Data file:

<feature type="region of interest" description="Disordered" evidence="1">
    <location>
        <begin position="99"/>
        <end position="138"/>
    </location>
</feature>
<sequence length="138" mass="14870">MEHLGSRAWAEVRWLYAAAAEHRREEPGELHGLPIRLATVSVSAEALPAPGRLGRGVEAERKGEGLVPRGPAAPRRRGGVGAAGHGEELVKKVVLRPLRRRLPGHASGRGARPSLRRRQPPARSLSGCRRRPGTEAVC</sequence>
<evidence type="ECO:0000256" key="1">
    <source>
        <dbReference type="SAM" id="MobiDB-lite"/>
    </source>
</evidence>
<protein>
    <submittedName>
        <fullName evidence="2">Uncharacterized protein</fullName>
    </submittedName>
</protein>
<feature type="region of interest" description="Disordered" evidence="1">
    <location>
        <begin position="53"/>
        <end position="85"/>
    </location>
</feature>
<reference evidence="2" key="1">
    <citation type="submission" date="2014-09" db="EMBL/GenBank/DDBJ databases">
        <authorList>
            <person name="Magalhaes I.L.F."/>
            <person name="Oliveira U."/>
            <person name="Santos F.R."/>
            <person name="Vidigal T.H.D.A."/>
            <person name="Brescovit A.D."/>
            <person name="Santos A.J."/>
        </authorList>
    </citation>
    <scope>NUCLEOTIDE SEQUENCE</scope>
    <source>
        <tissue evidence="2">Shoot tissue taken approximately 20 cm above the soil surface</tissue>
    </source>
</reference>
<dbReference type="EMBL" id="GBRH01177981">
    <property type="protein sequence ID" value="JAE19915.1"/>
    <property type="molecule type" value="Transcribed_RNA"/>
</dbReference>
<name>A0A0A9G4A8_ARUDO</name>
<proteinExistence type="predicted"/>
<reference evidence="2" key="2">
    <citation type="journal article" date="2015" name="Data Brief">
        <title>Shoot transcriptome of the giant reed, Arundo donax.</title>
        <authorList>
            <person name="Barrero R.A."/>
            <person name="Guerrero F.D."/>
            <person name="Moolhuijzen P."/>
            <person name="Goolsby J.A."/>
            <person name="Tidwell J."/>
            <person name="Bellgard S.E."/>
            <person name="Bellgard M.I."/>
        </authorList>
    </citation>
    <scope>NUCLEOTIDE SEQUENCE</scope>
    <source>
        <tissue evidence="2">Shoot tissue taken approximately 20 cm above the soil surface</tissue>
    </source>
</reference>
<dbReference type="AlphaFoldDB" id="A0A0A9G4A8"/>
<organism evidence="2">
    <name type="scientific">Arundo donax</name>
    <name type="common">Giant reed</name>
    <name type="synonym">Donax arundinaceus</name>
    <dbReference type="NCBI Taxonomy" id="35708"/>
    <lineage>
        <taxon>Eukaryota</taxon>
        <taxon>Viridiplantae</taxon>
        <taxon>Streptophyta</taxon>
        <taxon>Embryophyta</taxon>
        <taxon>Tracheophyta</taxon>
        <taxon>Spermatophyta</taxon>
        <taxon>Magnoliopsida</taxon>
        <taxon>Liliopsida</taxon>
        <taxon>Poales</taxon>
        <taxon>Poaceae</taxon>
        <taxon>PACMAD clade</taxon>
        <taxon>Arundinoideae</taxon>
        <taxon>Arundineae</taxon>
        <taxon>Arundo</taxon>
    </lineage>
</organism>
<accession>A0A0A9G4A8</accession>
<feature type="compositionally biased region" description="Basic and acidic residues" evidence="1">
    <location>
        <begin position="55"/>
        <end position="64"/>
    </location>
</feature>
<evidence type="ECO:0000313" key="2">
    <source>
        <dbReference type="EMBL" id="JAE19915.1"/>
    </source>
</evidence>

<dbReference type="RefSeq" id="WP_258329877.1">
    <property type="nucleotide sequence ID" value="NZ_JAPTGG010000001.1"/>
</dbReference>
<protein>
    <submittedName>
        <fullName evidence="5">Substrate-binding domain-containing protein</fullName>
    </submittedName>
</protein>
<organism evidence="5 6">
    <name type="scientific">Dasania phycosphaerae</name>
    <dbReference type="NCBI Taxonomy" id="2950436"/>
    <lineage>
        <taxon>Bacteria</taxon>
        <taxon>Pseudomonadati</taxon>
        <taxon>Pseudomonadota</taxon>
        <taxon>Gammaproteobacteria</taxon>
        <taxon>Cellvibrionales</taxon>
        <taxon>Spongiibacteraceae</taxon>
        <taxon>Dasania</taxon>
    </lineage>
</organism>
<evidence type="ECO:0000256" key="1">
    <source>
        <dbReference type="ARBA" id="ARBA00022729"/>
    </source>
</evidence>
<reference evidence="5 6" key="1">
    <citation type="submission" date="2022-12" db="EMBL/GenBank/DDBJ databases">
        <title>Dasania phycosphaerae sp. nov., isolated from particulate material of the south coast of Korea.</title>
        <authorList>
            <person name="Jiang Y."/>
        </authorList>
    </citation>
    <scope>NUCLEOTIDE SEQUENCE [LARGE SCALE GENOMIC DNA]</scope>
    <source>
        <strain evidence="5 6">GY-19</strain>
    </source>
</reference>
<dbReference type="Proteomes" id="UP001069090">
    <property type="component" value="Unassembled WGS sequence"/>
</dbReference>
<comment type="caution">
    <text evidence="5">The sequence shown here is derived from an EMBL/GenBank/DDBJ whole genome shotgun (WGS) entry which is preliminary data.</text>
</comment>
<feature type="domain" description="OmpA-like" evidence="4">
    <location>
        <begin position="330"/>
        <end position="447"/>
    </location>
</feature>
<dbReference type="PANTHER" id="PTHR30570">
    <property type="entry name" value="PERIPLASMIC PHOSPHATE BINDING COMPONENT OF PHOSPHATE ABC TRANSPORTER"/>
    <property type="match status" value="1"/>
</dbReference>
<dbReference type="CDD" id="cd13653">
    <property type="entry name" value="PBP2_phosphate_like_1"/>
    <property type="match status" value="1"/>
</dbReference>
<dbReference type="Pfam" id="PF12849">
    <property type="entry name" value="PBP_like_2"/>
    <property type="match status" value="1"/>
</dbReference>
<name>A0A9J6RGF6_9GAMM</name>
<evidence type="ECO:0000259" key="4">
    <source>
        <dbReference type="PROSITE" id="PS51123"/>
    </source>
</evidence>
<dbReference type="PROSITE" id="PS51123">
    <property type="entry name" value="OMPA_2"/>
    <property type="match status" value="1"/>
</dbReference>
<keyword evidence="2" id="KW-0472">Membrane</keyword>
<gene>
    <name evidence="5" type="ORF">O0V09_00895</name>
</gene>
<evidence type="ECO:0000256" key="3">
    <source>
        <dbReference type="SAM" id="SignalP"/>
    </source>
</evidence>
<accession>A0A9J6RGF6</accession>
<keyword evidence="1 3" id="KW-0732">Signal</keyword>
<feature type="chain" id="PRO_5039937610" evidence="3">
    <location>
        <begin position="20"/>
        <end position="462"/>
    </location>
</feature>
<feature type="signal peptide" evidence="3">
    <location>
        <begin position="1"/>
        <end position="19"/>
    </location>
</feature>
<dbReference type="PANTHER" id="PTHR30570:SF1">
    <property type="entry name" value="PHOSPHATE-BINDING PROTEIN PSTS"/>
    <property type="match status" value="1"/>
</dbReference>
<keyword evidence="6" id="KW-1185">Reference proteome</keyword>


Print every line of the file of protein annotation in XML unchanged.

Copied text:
<feature type="region of interest" description="Disordered" evidence="1">
    <location>
        <begin position="99"/>
        <end position="138"/>
    </location>
</feature>
<sequence length="138" mass="14870">MEHLGSRAWAEVRWLYAAAAEHRREEPGELHGLPIRLATVSVSAEALPAPGRLGRGVEAERKGEGLVPRGPAAPRRRGGVGAAGHGEELVKKVVLRPLRRRLPGHASGRGARPSLRRRQPPARSLSGCRRRPGTEAVC</sequence>
<evidence type="ECO:0000256" key="1">
    <source>
        <dbReference type="SAM" id="MobiDB-lite"/>
    </source>
</evidence>
<protein>
    <submittedName>
        <fullName evidence="2">Uncharacterized protein</fullName>
    </submittedName>
</protein>
<feature type="region of interest" description="Disordered" evidence="1">
    <location>
        <begin position="53"/>
        <end position="85"/>
    </location>
</feature>
<reference evidence="2" key="1">
    <citation type="submission" date="2014-09" db="EMBL/GenBank/DDBJ databases">
        <authorList>
            <person name="Magalhaes I.L.F."/>
            <person name="Oliveira U."/>
            <person name="Santos F.R."/>
            <person name="Vidigal T.H.D.A."/>
            <person name="Brescovit A.D."/>
            <person name="Santos A.J."/>
        </authorList>
    </citation>
    <scope>NUCLEOTIDE SEQUENCE</scope>
    <source>
        <tissue evidence="2">Shoot tissue taken approximately 20 cm above the soil surface</tissue>
    </source>
</reference>
<dbReference type="EMBL" id="GBRH01177981">
    <property type="protein sequence ID" value="JAE19915.1"/>
    <property type="molecule type" value="Transcribed_RNA"/>
</dbReference>
<name>A0A0A9G4A8_ARUDO</name>
<proteinExistence type="predicted"/>
<reference evidence="2" key="2">
    <citation type="journal article" date="2015" name="Data Brief">
        <title>Shoot transcriptome of the giant reed, Arundo donax.</title>
        <authorList>
            <person name="Barrero R.A."/>
            <person name="Guerrero F.D."/>
            <person name="Moolhuijzen P."/>
            <person name="Goolsby J.A."/>
            <person name="Tidwell J."/>
            <person name="Bellgard S.E."/>
            <person name="Bellgard M.I."/>
        </authorList>
    </citation>
    <scope>NUCLEOTIDE SEQUENCE</scope>
    <source>
        <tissue evidence="2">Shoot tissue taken approximately 20 cm above the soil surface</tissue>
    </source>
</reference>
<dbReference type="AlphaFoldDB" id="A0A0A9G4A8"/>
<organism evidence="2">
    <name type="scientific">Arundo donax</name>
    <name type="common">Giant reed</name>
    <name type="synonym">Donax arundinaceus</name>
    <dbReference type="NCBI Taxonomy" id="35708"/>
    <lineage>
        <taxon>Eukaryota</taxon>
        <taxon>Viridiplantae</taxon>
        <taxon>Streptophyta</taxon>
        <taxon>Embryophyta</taxon>
        <taxon>Tracheophyta</taxon>
        <taxon>Spermatophyta</taxon>
        <taxon>Magnoliopsida</taxon>
        <taxon>Liliopsida</taxon>
        <taxon>Poales</taxon>
        <taxon>Poaceae</taxon>
        <taxon>PACMAD clade</taxon>
        <taxon>Arundinoideae</taxon>
        <taxon>Arundineae</taxon>
        <taxon>Arundo</taxon>
    </lineage>
</organism>
<accession>A0A0A9G4A8</accession>
<feature type="compositionally biased region" description="Basic and acidic residues" evidence="1">
    <location>
        <begin position="55"/>
        <end position="64"/>
    </location>
</feature>
<evidence type="ECO:0000313" key="2">
    <source>
        <dbReference type="EMBL" id="JAE19915.1"/>
    </source>
</evidence>

<dbReference type="RefSeq" id="WP_258329877.1">
    <property type="nucleotide sequence ID" value="NZ_JAPTGG010000001.1"/>
</dbReference>
<protein>
    <submittedName>
        <fullName evidence="5">Substrate-binding domain-containing protein</fullName>
    </submittedName>
</protein>
<organism evidence="5 6">
    <name type="scientific">Dasania phycosphaerae</name>
    <dbReference type="NCBI Taxonomy" id="2950436"/>
    <lineage>
        <taxon>Bacteria</taxon>
        <taxon>Pseudomonadati</taxon>
        <taxon>Pseudomonadota</taxon>
        <taxon>Gammaproteobacteria</taxon>
        <taxon>Cellvibrionales</taxon>
        <taxon>Spongiibacteraceae</taxon>
        <taxon>Dasania</taxon>
    </lineage>
</organism>
<evidence type="ECO:0000256" key="1">
    <source>
        <dbReference type="ARBA" id="ARBA00022729"/>
    </source>
</evidence>
<reference evidence="5 6" key="1">
    <citation type="submission" date="2022-12" db="EMBL/GenBank/DDBJ databases">
        <title>Dasania phycosphaerae sp. nov., isolated from particulate material of the south coast of Korea.</title>
        <authorList>
            <person name="Jiang Y."/>
        </authorList>
    </citation>
    <scope>NUCLEOTIDE SEQUENCE [LARGE SCALE GENOMIC DNA]</scope>
    <source>
        <strain evidence="5 6">GY-19</strain>
    </source>
</reference>
<dbReference type="Proteomes" id="UP001069090">
    <property type="component" value="Unassembled WGS sequence"/>
</dbReference>
<comment type="caution">
    <text evidence="5">The sequence shown here is derived from an EMBL/GenBank/DDBJ whole genome shotgun (WGS) entry which is preliminary data.</text>
</comment>
<feature type="domain" description="OmpA-like" evidence="4">
    <location>
        <begin position="330"/>
        <end position="447"/>
    </location>
</feature>
<dbReference type="PANTHER" id="PTHR30570">
    <property type="entry name" value="PERIPLASMIC PHOSPHATE BINDING COMPONENT OF PHOSPHATE ABC TRANSPORTER"/>
    <property type="match status" value="1"/>
</dbReference>
<dbReference type="CDD" id="cd13653">
    <property type="entry name" value="PBP2_phosphate_like_1"/>
    <property type="match status" value="1"/>
</dbReference>
<dbReference type="Pfam" id="PF12849">
    <property type="entry name" value="PBP_like_2"/>
    <property type="match status" value="1"/>
</dbReference>
<name>A0A9J6RGF6_9GAMM</name>
<evidence type="ECO:0000259" key="4">
    <source>
        <dbReference type="PROSITE" id="PS51123"/>
    </source>
</evidence>
<dbReference type="PROSITE" id="PS51123">
    <property type="entry name" value="OMPA_2"/>
    <property type="match status" value="1"/>
</dbReference>
<keyword evidence="2" id="KW-0472">Membrane</keyword>
<gene>
    <name evidence="5" type="ORF">O0V09_00895</name>
</gene>
<evidence type="ECO:0000256" key="3">
    <source>
        <dbReference type="SAM" id="SignalP"/>
    </source>
</evidence>
<accession>A0A9J6RGF6</accession>
<keyword evidence="1 3" id="KW-0732">Signal</keyword>
<feature type="chain" id="PRO_5039937610" evidence="3">
    <location>
        <begin position="20"/>
        <end position="462"/>
    </location>
</feature>
<feature type="signal peptide" evidence="3">
    <location>
        <begin position="1"/>
        <end position="19"/>
    </location>
</feature>
<dbReference type="PANTHER" id="PTHR30570:SF1">
    <property type="entry name" value="PHOSPHATE-BINDING PROTEIN PSTS"/>
    <property type="match status" value="1"/>
</dbReference>
<keyword evidence="6" id="KW-1185">Reference proteome</keyword>